"Latina/o Parents’ Positive and Negative Responsiveness and their Adolescents’ Academic Aspirations"
Society for Research on Adolescence (SRA) Biennial Meeting
April 12-14, 2018
Presentation Title: "Latina/o Parents’ Positive and Negative Responsiveness and their Adolescents’ Academic Aspirations" (poster)
Authors: Stephanie Soto-Lara, Ta-yang Hsieh, Sandra Simpkins
Literature suggests that parental support influences adolescents’ academic aspirations during adolescence (Tucker, Barber, & Eccles, 2001). In accordance with the self-determination theory (Ryan & Deci, 2000), the quality and the manner through which support is given in an autonomy-supportive way has an impact on adolescents’ aspirations (Ng, Kenney-Benson, & Pomerantz, 2004). Although the Latino population constitutes the nation’s largest racial/ethnic minority (Pew, 2016), there is little research on this growing population (Davalos, Chavez, & Guardiola, 2005). Of the little research that exists, majority of the literature examines between group differences and less on the heterogeneity within Latinos (Nadeem et al., 2004; Romo et al., 2007). The educational trajectories of Mexican-origin adolescents varied dramatically based on the intersection of gender and citizenship status (Covarrubias, 2011). The aim of this study is to examine the extent to which gender, social class, and nativity influences Latina/o parenting and adolescents’ educational aspirations. Specifically, we will examine two research questions: 1) to what extent parent responsiveness differs by their social status and nativity, as well as adolescents’ gender, and 2) to what extent do parent responsiveness predict adolescents’ academic aspiration and achievement?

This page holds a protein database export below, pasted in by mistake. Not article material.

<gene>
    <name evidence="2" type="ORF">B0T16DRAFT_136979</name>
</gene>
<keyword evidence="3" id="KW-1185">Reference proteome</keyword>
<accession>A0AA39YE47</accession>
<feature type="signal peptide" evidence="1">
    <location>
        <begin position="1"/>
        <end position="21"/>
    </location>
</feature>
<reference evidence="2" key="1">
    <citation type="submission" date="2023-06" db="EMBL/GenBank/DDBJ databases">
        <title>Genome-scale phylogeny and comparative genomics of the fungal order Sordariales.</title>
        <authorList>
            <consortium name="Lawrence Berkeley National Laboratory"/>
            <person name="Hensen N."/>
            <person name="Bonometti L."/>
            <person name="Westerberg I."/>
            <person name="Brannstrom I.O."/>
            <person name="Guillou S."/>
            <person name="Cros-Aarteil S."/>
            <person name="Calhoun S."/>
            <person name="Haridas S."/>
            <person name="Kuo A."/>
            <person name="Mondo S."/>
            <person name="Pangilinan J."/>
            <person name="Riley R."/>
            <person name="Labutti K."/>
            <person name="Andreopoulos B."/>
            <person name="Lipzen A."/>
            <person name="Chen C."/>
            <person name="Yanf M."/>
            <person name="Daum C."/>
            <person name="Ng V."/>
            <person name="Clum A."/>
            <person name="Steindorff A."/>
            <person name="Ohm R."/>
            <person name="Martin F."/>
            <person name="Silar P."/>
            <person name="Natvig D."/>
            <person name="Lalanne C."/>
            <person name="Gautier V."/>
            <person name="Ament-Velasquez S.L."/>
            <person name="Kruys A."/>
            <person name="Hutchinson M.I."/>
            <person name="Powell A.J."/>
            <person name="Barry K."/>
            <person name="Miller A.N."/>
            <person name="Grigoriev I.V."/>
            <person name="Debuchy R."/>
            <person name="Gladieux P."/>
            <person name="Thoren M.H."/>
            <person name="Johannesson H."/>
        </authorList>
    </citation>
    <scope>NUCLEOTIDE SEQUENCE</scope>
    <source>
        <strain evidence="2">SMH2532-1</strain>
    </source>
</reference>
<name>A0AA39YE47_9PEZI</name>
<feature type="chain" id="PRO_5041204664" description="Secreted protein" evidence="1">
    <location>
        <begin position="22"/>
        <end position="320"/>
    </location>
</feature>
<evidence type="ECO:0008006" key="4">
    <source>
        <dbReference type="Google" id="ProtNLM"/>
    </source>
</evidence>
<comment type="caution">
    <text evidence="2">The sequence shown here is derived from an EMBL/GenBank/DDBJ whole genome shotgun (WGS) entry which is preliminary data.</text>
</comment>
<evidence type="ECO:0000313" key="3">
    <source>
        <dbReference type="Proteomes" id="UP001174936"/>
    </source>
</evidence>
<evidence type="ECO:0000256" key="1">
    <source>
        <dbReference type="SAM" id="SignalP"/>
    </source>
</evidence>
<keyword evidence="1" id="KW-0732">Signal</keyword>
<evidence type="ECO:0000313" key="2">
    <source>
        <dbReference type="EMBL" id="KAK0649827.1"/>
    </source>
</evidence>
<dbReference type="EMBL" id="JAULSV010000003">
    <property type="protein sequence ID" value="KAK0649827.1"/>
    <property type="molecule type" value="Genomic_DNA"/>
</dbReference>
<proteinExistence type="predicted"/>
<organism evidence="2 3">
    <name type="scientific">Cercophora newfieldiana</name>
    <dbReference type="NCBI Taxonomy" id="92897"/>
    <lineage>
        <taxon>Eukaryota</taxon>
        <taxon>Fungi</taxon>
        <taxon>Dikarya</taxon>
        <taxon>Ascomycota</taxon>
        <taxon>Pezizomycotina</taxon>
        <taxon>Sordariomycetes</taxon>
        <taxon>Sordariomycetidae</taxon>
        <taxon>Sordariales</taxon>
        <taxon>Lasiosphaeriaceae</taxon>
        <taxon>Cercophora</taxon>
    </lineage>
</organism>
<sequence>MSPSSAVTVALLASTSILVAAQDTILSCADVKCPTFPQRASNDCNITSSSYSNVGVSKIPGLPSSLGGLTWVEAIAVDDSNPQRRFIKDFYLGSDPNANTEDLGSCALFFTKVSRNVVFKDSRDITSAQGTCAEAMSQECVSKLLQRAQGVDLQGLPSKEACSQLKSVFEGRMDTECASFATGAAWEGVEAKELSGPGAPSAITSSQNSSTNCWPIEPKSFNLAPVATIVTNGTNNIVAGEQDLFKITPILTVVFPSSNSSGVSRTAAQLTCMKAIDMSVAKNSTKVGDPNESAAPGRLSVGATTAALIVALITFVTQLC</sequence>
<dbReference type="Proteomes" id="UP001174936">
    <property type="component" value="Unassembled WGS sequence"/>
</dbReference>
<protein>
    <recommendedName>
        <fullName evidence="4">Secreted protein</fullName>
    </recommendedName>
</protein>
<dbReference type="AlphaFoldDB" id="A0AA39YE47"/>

Seventy-three Latino parent-child dyads (adolescents age range: 15-16, see Table 1 for more demographic information), were video recorded having conversations about the adolescents’ future plans in terms of school, family and personal life, and work. Three bilingual raters coded responsiveness, including codes for acceptance, reassurance, rejection and disagreement (Romo et al., 2007) on a 5-point Likert scale in 30-second intervals. Inter-rater reliability was acceptable (ICC = 0.75 to 0.83). Demographic differences in responsiveness were tested by t-tests. Academic aspiration and achievement will be regressed on responsiveness once they are collected from high school transcripts by the end of 2017.
Parents’ positive responsiveness differed by parents’ nativity, adolescents’ gender, but not parents’ social class. Specifically, parents born in the U.S. showed greater acceptance than parents born outside the U.S. Parents showed greater reassurance to males than females. Parents’ negative responsiveness differed by parents’ social class, and adolescents’ gender, but not by parents’ nativity. Specifically, parents who completed at least some college displayed greater disagreement than parents who complete high school or less. Parents showed greater rejection to males than females. Parents with high income showed greater disagreement and rejection than parents with low income (Table 2). Findings from this study sheds light on how parents’ social status, nativity, as well as adolescents’ gender leads to different within-group results and highlights the heterogeneity within the Latino population. Further research may be warranted to explore the intersection of race/ethnicity, citizenship status, and other identities that may influence parenting among Latina/o families.
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